In 2002, Lithuania received a total commitment allocation of EUR 61.1 million. This was divided between the transport and environment sectors as follows: EUR 28.5 million and EUR 32.6 million respectively. The allocation for Lithuania represented 5.52% of the overall ISPA budget in 2002.

Programming

In the environment sector, regarding water and waste water improvements, an approach by river catchment/drainage area has been adopted and the first project applications prepared in this context were received in 2002.

In 2002, a total of 11 projects were approved. In addition, amendments were adopted for two environmental projects and the date extended for the transport TA measure. As a result, a total of 15 environment projects, 9 transport projects and 1 TA for EDIS were approved for funding by ISPA between 2000 and 2002.

The ISPA contribution to projects in 2002 was fully committed and payments made up to the end of the year amounted to EUR 53.23 million, representing the first advances on projects approved in 2000 and 2001 as well as second advances and intermediate payments for most of the transport projects and for one environment project (Rehabilitation and Extension of Water Supply and Sewage Collection Systems in Vilnius - Stages 1 and 2). Lithuania has achieved among the highest ratio of payments to commitments of the candidate countries.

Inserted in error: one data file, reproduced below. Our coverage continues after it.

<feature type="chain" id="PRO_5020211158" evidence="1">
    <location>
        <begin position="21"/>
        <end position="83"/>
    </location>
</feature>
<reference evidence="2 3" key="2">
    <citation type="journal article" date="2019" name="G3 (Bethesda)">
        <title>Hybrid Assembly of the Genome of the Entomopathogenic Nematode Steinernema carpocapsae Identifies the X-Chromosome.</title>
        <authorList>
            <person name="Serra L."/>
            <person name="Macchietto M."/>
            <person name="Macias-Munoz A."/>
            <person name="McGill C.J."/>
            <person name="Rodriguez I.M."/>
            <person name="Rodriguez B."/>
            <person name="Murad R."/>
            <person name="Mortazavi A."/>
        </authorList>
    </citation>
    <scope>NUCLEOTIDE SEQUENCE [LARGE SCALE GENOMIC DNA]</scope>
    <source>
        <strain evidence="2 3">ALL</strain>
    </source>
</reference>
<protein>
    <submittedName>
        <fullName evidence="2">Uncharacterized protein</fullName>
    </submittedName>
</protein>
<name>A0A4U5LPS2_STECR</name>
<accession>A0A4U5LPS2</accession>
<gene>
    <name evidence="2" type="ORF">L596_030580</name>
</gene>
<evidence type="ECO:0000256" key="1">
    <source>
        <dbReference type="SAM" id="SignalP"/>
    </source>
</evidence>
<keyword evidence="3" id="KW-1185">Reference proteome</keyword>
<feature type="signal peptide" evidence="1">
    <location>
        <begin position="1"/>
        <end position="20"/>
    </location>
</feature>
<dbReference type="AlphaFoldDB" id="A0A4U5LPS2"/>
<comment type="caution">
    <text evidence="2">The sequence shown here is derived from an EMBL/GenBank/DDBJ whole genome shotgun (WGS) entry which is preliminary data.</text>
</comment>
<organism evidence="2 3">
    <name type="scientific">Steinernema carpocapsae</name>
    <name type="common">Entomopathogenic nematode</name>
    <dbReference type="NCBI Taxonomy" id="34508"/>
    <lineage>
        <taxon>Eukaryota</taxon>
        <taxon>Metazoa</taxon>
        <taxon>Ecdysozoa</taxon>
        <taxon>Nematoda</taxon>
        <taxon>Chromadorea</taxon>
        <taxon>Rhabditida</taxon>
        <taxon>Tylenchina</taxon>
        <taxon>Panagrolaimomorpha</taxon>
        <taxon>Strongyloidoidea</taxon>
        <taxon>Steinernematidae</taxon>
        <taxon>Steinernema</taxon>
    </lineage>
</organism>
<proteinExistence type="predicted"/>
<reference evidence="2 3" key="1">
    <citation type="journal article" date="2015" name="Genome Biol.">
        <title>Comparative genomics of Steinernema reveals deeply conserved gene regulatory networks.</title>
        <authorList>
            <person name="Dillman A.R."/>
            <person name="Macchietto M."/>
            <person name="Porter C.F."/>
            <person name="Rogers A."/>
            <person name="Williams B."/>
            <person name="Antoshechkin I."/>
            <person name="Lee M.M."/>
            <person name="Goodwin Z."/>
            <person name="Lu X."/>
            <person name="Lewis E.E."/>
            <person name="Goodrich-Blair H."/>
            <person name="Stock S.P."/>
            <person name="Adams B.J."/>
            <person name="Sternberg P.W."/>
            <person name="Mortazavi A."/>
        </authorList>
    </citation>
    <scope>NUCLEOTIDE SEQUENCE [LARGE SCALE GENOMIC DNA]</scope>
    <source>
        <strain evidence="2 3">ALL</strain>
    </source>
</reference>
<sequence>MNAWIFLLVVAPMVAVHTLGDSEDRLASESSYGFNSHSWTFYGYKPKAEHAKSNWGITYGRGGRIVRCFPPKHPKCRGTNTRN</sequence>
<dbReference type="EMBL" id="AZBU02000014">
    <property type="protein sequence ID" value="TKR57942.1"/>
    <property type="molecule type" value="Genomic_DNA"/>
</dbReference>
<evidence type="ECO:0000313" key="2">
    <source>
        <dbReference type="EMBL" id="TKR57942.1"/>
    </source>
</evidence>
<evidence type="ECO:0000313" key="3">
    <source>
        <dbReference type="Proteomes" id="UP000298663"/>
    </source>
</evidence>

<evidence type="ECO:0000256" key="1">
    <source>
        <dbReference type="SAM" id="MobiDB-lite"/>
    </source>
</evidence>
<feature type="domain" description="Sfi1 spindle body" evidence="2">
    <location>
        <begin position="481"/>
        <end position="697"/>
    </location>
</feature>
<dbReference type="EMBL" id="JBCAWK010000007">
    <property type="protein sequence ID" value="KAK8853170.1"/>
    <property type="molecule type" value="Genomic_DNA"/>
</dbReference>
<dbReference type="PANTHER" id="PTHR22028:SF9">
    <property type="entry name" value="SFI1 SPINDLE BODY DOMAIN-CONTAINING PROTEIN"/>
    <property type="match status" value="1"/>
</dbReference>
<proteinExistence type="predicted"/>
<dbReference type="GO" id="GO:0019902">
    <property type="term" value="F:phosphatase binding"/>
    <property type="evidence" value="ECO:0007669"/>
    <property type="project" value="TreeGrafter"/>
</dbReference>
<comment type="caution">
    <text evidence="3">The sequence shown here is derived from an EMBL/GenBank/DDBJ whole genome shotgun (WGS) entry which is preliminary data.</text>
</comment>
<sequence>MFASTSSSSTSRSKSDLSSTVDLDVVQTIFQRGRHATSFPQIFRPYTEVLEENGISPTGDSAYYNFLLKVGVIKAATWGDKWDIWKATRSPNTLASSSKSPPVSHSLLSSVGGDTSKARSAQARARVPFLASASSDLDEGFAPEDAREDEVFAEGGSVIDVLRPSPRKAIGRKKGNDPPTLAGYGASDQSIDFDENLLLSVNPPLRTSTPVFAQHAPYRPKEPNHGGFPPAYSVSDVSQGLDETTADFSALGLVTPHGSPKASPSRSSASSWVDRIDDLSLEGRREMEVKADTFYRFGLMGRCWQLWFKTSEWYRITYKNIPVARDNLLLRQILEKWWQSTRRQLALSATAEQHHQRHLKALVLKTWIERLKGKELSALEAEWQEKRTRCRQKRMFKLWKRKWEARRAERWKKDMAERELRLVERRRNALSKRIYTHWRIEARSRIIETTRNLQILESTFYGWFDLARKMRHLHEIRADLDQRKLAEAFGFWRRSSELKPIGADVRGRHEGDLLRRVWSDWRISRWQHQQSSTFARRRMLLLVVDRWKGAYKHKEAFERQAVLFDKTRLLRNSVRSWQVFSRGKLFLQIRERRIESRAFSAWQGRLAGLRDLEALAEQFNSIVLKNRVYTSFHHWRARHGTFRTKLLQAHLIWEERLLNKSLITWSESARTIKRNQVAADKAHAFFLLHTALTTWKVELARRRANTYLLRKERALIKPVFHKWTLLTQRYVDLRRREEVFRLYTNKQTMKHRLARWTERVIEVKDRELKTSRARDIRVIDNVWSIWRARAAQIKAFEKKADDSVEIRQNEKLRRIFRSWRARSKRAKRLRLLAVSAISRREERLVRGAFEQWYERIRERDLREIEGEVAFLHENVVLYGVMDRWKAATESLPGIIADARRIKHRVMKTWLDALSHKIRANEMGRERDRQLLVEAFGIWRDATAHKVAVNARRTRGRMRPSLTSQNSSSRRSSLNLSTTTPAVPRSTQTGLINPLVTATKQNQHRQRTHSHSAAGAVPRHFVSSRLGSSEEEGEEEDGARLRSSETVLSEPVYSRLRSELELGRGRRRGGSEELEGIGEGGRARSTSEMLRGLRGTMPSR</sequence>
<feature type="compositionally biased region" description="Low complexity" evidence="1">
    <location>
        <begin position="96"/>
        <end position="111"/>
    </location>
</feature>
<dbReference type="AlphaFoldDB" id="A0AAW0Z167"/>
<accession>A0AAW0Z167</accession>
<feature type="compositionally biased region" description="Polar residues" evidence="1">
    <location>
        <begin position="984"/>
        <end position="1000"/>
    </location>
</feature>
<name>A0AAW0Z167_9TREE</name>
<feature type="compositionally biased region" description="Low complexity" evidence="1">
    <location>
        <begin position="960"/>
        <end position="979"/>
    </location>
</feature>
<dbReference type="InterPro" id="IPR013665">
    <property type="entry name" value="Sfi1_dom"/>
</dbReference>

Implementation

As regards tendering and contracting, a total of 16 services contracts for design, supervision and technical assistance were signed in 2002 (3 in the transport and 13 in the environment sector) as well as 6 works contracts (4 in the transport sector and 2 in the environment sector).

Monitoring and Evaluation

ISPA Monitoring Committee meetings were held in April and October 2002.

Co-financing with IFIs

The major rail project Corridor IXB Rail - Structures and Sector 5 - is co-financed with the EBRD. For other projects, Lithuania is moving towards self-financing or market loans since the sovereign guarantee often required by IFIs is considered incompatible with the policy on overall indebtedness of the country.

EDIS

Preparation for EDIS continued steadily and Lithuania is expected to be the second country to move into stage 3 'compliance assessment' of the EDIS road map.

Financial Management and Control

The main findings of the audit of the financial management and control systems of the ISPA implementing agencies were sent to the Lithuanian authorities early in 2002 with recommendations on improvements needed to meet the requirements of Article 9 of the ISPA Regulation. A follow up of this audit will be carried out during 2003.

22. Poland

In 2002, Poland received a commitment total of EUR 362.8 million. Of this, EUR 177.5 million was assigned to environment projects, while EUR 177.7 million went to transport projects. Technical assistance measures received EUR 10.8 million. One EDIS project was also funded in 2002, receiving EUR 0.3 million. The overall allocation for Poland consisted of 32.8% of the total ISPA budget for the year.

Programming